In Southern Oregon, in a small wine growing area called Applegate Valley, sits Troon Vineyard, and up and coming biodynamic star.

Founded in 1972 by Dick Troon as a vineyard, it’s legacy is strong.  Recently, under new ownership, Troon has taken steps to convert fully to biodynamics and has been producing award winning wines to show off hte diversity of the terroir of Applegate Valley.

Nestled in the wide end of the valley, and sheltered from the heat of neighboring Rogue Valley, and the chilly mountain climates nearby, the moderate climate of the valley is the perfect location to grow the grapes of the Rhône Valley – from Rollè to Syrah to Malbec.  Ok Malbec is more Bordeaux and Cahors, but you get the picture.

Here at the estate vineyard on the Kubli Bench, things are kept simple.  The hand picked grapes are crushed by foot – which leads to some interesting discussions about how much whole cluster goes in to each wine.  “That depends on who’s doing the tredding!” 


quips General Manager and partner Craig Camp.

Once crushed, the grapes are left in open top one ton bins for fermentation, as they rest outside under the shade of an old oak tree.  Native yeasts magically start the fermentation process, and when ready, all the wines are aged in used French Oak barrels to ensure that the natural flavors of the wines shine through, and are not overpowered.

Today, with the new owners, Bryan and Denise White, taking charge over the conversion to biodynamic and organic grape growing, a large investment has been made in the infrastructure. 

Fully invested in Craig’s vision for the future of Troon Vineyard, they are actively seeking information about the soil and biome and how changes will impact the local ecosystem.

Using specific software to track soil samples from all over the property, they have embarked in a long term study and analysis to truly understand the impact of the changes that are taking place in the vineyard, and how they impact terroir.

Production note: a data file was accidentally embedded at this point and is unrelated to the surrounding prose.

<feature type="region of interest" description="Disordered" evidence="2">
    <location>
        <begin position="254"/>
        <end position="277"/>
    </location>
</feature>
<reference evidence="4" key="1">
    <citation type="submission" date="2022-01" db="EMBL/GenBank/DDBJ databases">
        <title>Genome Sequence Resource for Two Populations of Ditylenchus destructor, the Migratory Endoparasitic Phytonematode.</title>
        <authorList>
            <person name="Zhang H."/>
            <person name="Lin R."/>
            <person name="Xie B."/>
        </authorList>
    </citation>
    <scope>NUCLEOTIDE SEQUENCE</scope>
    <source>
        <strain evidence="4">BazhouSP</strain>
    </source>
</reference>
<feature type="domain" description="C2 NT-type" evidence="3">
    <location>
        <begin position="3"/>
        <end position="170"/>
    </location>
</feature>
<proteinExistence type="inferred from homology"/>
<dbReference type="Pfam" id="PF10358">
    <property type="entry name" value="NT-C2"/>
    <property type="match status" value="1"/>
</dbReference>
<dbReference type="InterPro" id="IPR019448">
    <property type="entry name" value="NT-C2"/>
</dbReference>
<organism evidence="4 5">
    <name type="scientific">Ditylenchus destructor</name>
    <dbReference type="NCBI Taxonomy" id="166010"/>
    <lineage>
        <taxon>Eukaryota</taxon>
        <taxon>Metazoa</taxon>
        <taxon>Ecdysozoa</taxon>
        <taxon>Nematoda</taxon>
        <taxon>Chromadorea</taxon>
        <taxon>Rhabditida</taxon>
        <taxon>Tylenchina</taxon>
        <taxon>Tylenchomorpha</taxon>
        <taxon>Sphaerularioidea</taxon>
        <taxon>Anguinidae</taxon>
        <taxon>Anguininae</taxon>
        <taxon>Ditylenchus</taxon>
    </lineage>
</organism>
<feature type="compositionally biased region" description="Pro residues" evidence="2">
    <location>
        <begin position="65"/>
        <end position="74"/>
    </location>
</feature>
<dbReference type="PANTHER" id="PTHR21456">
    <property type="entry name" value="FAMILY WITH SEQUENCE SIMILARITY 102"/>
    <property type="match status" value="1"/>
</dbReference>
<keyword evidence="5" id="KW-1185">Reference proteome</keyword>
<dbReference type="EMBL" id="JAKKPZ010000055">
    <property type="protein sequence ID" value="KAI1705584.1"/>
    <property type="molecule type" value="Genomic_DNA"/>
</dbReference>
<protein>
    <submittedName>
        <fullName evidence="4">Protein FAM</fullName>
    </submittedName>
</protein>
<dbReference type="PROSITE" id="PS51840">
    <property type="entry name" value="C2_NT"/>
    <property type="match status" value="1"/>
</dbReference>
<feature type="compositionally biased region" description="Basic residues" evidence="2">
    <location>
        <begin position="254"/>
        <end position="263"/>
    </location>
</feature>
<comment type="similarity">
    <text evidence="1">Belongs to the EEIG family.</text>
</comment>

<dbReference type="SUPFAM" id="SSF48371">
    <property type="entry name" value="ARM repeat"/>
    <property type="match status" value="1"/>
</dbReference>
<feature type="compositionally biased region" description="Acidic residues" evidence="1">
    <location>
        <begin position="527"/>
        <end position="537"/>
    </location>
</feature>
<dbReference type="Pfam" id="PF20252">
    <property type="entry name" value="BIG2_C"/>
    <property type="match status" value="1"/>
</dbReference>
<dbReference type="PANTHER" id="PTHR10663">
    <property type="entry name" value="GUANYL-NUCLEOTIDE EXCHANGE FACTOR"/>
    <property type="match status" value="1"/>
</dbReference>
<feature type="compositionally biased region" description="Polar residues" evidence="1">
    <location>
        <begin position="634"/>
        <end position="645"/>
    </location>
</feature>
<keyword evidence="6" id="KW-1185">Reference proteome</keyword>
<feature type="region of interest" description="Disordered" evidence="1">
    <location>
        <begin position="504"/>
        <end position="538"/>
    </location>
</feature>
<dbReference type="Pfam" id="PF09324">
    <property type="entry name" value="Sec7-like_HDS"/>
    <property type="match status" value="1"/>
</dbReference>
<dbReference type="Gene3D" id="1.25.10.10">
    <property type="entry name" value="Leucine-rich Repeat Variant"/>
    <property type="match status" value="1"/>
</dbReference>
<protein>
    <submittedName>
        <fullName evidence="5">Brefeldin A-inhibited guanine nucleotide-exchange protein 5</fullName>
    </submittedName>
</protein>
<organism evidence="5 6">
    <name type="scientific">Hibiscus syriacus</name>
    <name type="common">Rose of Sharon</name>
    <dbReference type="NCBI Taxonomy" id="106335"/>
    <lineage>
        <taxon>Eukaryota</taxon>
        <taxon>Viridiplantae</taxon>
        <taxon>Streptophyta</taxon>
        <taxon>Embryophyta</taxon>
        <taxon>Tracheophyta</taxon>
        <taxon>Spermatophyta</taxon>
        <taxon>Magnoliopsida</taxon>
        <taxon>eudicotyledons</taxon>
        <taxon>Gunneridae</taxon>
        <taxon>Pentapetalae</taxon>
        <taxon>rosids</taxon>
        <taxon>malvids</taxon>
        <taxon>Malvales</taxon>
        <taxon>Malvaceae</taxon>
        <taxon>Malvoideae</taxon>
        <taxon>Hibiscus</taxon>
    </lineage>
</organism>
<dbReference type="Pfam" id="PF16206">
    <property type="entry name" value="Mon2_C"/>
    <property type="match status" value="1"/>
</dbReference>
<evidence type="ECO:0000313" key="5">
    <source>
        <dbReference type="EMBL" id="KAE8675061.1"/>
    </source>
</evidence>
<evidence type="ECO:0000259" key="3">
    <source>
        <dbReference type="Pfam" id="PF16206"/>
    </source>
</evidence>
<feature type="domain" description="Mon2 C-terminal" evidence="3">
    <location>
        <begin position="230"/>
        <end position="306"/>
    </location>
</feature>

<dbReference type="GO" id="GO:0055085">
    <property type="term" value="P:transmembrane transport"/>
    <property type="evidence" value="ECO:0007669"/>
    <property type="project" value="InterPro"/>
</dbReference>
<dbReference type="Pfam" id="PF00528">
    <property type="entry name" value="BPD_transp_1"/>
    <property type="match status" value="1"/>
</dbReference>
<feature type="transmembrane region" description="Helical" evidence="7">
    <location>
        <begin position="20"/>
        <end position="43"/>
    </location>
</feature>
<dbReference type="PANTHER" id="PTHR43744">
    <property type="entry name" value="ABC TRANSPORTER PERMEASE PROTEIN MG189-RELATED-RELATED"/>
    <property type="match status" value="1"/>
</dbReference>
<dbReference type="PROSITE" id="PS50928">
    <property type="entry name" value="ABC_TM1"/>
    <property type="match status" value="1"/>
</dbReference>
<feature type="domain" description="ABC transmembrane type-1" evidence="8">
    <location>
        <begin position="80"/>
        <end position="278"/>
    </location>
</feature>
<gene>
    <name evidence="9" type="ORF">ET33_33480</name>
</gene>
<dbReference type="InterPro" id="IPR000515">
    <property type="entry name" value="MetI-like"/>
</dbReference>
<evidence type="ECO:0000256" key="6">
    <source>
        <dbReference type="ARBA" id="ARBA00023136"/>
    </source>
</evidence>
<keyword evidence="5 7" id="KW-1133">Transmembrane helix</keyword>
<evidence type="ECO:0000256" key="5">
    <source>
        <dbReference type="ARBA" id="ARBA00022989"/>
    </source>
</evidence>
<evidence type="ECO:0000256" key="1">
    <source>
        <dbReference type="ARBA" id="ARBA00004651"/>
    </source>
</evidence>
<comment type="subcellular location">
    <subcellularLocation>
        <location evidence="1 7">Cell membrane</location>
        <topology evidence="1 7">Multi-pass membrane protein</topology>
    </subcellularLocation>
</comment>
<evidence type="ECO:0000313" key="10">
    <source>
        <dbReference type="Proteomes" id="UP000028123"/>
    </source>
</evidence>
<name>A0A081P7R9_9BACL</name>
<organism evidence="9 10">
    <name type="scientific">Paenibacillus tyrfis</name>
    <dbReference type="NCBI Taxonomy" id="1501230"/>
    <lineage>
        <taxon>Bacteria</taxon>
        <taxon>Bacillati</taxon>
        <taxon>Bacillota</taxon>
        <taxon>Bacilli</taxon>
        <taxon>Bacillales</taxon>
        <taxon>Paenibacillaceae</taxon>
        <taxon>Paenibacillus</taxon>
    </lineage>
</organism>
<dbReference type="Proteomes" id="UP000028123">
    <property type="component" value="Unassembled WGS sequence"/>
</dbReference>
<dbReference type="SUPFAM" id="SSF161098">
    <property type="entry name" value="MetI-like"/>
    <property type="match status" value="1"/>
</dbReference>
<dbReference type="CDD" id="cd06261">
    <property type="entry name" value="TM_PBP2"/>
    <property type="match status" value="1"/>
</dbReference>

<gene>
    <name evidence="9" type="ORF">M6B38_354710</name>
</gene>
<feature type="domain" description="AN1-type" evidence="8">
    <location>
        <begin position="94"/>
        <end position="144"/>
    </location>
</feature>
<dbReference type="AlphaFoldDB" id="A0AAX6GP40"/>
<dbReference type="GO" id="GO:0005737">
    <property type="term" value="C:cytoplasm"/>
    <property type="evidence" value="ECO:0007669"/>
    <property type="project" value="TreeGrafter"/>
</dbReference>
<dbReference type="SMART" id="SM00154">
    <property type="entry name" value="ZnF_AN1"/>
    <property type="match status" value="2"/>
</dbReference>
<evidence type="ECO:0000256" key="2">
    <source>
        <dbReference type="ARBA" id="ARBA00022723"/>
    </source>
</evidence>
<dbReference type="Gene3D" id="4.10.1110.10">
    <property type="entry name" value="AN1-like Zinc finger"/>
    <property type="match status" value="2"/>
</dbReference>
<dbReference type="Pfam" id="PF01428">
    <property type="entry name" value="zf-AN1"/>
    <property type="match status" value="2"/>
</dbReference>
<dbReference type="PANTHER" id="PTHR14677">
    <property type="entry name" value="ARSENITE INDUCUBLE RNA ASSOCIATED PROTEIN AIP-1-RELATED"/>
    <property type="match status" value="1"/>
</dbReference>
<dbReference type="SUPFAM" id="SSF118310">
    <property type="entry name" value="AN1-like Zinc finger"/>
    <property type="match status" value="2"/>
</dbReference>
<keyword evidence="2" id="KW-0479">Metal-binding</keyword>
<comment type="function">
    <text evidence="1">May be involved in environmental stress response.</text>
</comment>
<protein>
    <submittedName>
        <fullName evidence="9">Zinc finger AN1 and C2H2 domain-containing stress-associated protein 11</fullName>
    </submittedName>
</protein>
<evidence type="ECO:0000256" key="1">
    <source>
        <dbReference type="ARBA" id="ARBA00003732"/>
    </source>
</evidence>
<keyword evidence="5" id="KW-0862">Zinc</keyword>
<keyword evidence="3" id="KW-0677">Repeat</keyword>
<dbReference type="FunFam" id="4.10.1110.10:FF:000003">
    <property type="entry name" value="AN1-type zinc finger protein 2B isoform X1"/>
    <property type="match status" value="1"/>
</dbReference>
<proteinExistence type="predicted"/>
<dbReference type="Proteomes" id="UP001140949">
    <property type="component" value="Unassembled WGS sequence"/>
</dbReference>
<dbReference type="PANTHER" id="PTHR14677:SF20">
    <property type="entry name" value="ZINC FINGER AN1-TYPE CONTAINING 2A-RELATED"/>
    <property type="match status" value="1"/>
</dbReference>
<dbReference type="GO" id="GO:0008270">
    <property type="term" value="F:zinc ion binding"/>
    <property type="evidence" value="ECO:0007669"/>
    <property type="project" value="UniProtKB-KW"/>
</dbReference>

Troon makes a lot of wine, and a wide variety of them, but my standouts are inspired by the traditions of France.

Starting with the Rolle (Vermentino to you Italians), with it’s complex style highlighted with 10%of Marsanne blended in, this elegant white wine will make you smile with it’s creamy hazelnut and lemon notes, layered with fresh herbs.

The Kubli Bench Blanc takes it’s cue from the Rhône, with Marsanne and Viognier co-fermented in the tank.  It’s steeling backbone makes way for Tuscan melon and pink grapefruit with a roundness that is balanced by the minerality and bright acid.

My favorite of the whites, the Whole Grape Ferment Riesling, is Troon’s answer to orange wine.  Sitting on the skins for two weeks, the color is a coppery salmon.  Barrel aged for 3 months, the fresh fruity character of the Riesling is in tact, while the stony, mineral driven orange wine comes through in spades.  The finish is crisp and clean, and saline with a hint of fresh orange.

My standout favorite of the lineup is the Cuvee Côt, or Malbec.  This style of Malbec is nothing like what you would expect in Argentina, and takes us back to the vineyards of Bordeaux and Cahors.  A rich Malbec, but perked up by balanced acid, the smoky blueberry and blackberry play with ripe plums and savory meats.  Telltale bacon fat lends a roundness to this deliciously sumptuous red.